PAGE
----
Photoelectrochemical (PEC) water splitting works by combining the functions of light harvesting and electrolysis together, to directly convert solar energy into hydrogen fuel. This research focuses on development of α-ferrite (Hematite) based photoelectrode (commonly referred as rust) owing to its earth abundance, low cost, non-toxic, near-ideal bandgap (2.0 eV) for visible light harvesting, with a theoretical maximum STH efficiency of about 15 % [1]. The research aims in performance enhancement of ferrite-based photoelectrodes by embedding plasmonic nanoparticles (NPs) on a semiconductor surface, which significantly enhances water spitting efficiency by extending the light absorption spectral range through localized surface plasmon resonance (LSPR) [2]. This work specifically emphases in tuning the size and shape dependent plasmonic activity towards the betterment of unbiased water splitting.

                                       

Green Solar Cells:

The present work is towards the development of co-sensitized configurations of multiple natural pigments absorbing different wavelengths and the incorporation of plasmonic metal nanoparticles for the development of enhanced efficiency green solar cells. The complementary pigments and nanoparticles were chosen to efficiently harvest and absorb incident light. Density Functional Theory studies of the dye and Finite Domain Time Domain (FDTD) studies of the nanoparticles were performed to verify that properties of the chosen materials are suitable for their application. The various mechanisms of in the solar cell were studied and fabrication processes optimized for the best performance.

  • The natural dyes,betanin, chlorophyll, indigo and lawsone, were explored for efficiency enhancement by co-sensitization.
  • Silver nanoparticles were used for the plasmonic enhancement of the best performing dyes.
  • An overall efficiency of ~1% was achieved for the Betanin-Lawsone co-sensitized solar cell incorporated with a tailored bimodal distribution of silver nanoparticles.

                                       

Terahertz Technology

Terahertz Spectroscopy:

Design and Characterization of Organic Molecules with unique THz resonances:

Novel organic molecules with resonances at low THz frequency (< 3 THz) have been designed by employing the concept of spring-mass methodology – molecules with higher reduced mass (µ) and lower bond strength (k) using Density Functional Theory (DFT) based simulations. Tuning of the THz resonances has been achieved by electronegative atom substitution and by designing molecular complexes with multiple strong hydrogen bonds. The engineered molecules can be used as ‘THz tags’ which can be incorporated in currency notes and pharmaceutical tablets for anti-counterfeiting applications.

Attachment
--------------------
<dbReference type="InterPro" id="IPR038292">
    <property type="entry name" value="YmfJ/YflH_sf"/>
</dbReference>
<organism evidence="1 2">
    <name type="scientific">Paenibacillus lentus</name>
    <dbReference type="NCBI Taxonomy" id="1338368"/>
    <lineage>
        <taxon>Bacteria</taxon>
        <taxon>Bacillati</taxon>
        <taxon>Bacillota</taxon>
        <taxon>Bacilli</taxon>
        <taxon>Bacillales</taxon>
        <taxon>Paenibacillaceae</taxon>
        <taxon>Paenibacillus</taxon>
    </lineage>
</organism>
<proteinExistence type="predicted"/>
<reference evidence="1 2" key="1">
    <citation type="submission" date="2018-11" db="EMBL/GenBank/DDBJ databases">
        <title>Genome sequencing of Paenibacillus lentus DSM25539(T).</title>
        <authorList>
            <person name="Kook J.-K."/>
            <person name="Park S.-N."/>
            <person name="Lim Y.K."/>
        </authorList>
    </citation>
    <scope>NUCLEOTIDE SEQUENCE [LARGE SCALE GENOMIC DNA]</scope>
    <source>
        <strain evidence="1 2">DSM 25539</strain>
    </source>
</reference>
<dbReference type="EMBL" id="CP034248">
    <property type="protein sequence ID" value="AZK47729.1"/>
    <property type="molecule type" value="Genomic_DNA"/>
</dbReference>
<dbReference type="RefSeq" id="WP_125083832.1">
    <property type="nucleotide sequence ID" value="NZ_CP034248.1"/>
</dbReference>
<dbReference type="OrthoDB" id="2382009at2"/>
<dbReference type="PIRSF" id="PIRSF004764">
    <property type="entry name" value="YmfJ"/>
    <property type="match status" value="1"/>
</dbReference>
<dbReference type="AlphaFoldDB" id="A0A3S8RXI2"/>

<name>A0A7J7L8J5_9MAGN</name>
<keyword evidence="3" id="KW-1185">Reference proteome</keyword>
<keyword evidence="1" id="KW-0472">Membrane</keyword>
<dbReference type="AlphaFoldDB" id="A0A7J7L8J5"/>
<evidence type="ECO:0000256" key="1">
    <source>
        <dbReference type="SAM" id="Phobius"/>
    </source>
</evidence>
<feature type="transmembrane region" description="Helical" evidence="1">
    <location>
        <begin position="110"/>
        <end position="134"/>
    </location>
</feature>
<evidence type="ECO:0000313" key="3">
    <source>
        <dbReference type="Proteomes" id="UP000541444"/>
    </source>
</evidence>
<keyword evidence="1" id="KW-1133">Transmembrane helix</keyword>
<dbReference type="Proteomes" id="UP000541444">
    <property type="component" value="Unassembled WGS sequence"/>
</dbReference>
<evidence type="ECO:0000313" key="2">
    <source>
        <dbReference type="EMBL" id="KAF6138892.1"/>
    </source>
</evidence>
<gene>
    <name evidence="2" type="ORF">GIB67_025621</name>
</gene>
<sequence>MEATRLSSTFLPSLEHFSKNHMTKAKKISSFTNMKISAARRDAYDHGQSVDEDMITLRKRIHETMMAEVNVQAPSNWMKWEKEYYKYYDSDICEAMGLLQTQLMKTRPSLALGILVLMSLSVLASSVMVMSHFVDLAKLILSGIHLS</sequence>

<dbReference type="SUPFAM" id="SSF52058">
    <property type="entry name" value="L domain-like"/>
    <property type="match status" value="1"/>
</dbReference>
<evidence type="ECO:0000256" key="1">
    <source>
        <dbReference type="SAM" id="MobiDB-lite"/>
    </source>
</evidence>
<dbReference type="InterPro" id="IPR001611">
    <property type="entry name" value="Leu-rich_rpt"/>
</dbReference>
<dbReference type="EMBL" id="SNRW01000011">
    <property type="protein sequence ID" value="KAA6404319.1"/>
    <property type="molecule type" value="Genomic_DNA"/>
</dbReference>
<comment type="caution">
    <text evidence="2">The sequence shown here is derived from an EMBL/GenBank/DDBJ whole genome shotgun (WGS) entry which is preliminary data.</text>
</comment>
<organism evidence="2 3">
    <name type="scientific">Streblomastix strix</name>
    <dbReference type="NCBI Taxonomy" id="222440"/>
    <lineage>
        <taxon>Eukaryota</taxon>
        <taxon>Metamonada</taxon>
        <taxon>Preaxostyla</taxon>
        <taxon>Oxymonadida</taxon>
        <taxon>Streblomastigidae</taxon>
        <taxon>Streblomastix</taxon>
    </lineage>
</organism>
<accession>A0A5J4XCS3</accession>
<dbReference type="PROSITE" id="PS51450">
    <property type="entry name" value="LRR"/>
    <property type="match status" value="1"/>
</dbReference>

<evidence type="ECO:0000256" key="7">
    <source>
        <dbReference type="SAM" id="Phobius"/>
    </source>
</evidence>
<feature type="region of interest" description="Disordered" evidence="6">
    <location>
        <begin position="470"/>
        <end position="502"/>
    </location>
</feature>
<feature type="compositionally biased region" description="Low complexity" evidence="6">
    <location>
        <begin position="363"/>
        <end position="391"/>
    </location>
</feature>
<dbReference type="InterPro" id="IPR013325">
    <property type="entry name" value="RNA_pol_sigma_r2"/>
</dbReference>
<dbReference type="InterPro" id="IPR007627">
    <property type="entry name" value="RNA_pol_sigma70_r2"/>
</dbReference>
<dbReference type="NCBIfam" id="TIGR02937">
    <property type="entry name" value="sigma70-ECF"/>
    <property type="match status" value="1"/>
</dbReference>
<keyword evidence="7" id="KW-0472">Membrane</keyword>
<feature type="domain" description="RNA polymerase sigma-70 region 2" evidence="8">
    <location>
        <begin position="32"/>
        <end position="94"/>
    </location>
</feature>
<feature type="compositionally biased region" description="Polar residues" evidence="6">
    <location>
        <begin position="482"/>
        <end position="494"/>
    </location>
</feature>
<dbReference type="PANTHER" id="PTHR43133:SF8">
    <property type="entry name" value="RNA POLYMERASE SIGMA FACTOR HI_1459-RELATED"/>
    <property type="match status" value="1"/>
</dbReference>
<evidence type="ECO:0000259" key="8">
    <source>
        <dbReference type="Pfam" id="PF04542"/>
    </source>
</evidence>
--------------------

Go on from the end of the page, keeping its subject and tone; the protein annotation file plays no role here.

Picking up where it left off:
Terahertz Spectroscopy of Cement Hydration Dynamics :

Achieving a strong and durable concrete at a faster rate of hydration is one of the key areas of research. The dynamics of hydration due to the addition of optimum level of nanomaterials to the major constituents of cement are Tricalcium Silicate (Ca3SiO5, commonly termed as C3S), Dicalcium Silicate (Ca2SiO4, C2S) is being investigated using THz spectroscopy. DFT simulations are being employed to understand the hydration dynamics at a microscopic scale.                                                         

Understanding water dynamics in Fuel Cell Membranes using terahertz spectroscopy:

The research focuses on analyzing the water dynamics in the fuel cell membrane using THz spectroscopy. The polymer membrane in fuel cell must provide high proton conductivity and must be chemically and mechanically stable in the fuel cell environment. The hydration of the membrane plays a very important role in the performance of the fuel cells. Excess water will flood the membrane and too little will dry the membrane and in both cases, the power output will drop. Thus it is important to study the dynamics of the water distribution in PEMFC.  The figure below shows the tracking of water content using THz-TDS system.                                                     

Terahertz NDT

One of the main features of Terahertz waves is that they can be used to “see through” a range of dry and non-metallic items which are transparent to THz waves. THz radiation has been employed to detect objects hidden in packages and for detection of defects/cracks in concrete.                                                      

THz Imaging FRP composites:

The research majorly focuses on the non-invasive characterization and evaluation of defects in glass fiber reinforced polymer (GFRP), carbon fiber reinforced polymer (CFRP) composites and sandwich composites. These composites typically have a high strength to weight ratio making them very popular in the field of aerospace, renewable energy, naval industries, automobile industries and defense applications. The main defects in these composites are surface damages, voids, foreign body intrusion, debonding and delamination. One such defect in CFRP and GFRP-Balsawood composite imaged using the CW THz system is shown below.